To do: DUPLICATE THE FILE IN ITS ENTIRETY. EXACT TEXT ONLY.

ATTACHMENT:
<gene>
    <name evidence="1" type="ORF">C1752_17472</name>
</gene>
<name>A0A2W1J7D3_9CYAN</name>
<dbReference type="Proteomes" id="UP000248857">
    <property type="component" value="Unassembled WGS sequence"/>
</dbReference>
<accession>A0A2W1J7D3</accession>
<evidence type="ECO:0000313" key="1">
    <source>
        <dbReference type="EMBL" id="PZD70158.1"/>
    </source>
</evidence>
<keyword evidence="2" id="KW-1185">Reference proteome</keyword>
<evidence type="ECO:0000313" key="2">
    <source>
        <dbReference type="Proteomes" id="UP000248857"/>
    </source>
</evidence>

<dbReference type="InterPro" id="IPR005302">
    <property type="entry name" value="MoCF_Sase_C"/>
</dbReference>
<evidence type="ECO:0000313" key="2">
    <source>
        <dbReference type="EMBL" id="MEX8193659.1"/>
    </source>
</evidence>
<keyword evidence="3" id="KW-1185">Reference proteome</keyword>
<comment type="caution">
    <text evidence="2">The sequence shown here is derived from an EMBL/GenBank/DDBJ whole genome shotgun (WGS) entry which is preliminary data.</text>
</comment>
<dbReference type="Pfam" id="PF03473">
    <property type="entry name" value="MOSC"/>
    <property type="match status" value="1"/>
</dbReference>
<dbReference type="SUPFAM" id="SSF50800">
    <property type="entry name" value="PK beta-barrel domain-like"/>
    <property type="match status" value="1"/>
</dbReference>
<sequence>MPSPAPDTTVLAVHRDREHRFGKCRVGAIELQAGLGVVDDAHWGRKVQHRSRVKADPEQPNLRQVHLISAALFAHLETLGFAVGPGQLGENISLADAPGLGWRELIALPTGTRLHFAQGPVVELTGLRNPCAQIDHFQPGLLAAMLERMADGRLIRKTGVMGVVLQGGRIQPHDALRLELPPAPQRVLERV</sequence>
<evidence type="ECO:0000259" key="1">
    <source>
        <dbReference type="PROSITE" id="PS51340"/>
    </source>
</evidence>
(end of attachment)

<gene>
    <name evidence="1" type="ORF">C1752_17472</name>
</gene>
<name>A0A2W1J7D3_9CYAN</name>
<dbReference type="Proteomes" id="UP000248857">
    <property type="component" value="Unassembled WGS sequence"/>
</dbReference>
<accession>A0A2W1J7D3</accession>
<evidence type="ECO:0000313" key="1">
    <source>
        <dbReference type="EMBL" id="PZD70158.1"/>
    </source>
</evidence>
<keyword evidence="2" id="KW-1185">Reference proteome</keyword>
<evidence type="ECO:0000313" key="2">
    <source>
        <dbReference type="Proteomes" id="UP000248857"/>
    </source>
</evidence>

<dbReference type="InterPro" id="IPR005302">
    <property type="entry name" value="MoCF_Sase_C"/>
</dbReference>
<evidence type="ECO:0000313" key="2">
    <source>
        <dbReference type="EMBL" id="MEX8193659.1"/>
    </source>
</evidence>
<keyword evidence="3" id="KW-1185">Reference proteome</keyword>
<comment type="caution">
    <text evidence="2">The sequence shown here is derived from an EMBL/GenBank/DDBJ whole genome shotgun (WGS) entry which is preliminary data.</text>
</comment>
<dbReference type="Pfam" id="PF03473">
    <property type="entry name" value="MOSC"/>
    <property type="match status" value="1"/>
</dbReference>
<dbReference type="SUPFAM" id="SSF50800">
    <property type="entry name" value="PK beta-barrel domain-like"/>
    <property type="match status" value="1"/>
</dbReference>
<sequence>MPSPAPDTTVLAVHRDREHRFGKCRVGAIELQAGLGVVDDAHWGRKVQHRSRVKADPEQPNLRQVHLISAALFAHLETLGFAVGPGQLGENISLADAPGLGWRELIALPTGTRLHFAQGPVVELTGLRNPCAQIDHFQPGLLAAMLERMADGRLIRKTGVMGVVLQGGRIQPHDALRLELPPAPQRVLERV</sequence>
<evidence type="ECO:0000259" key="1">
    <source>
        <dbReference type="PROSITE" id="PS51340"/>
    </source>
</evidence>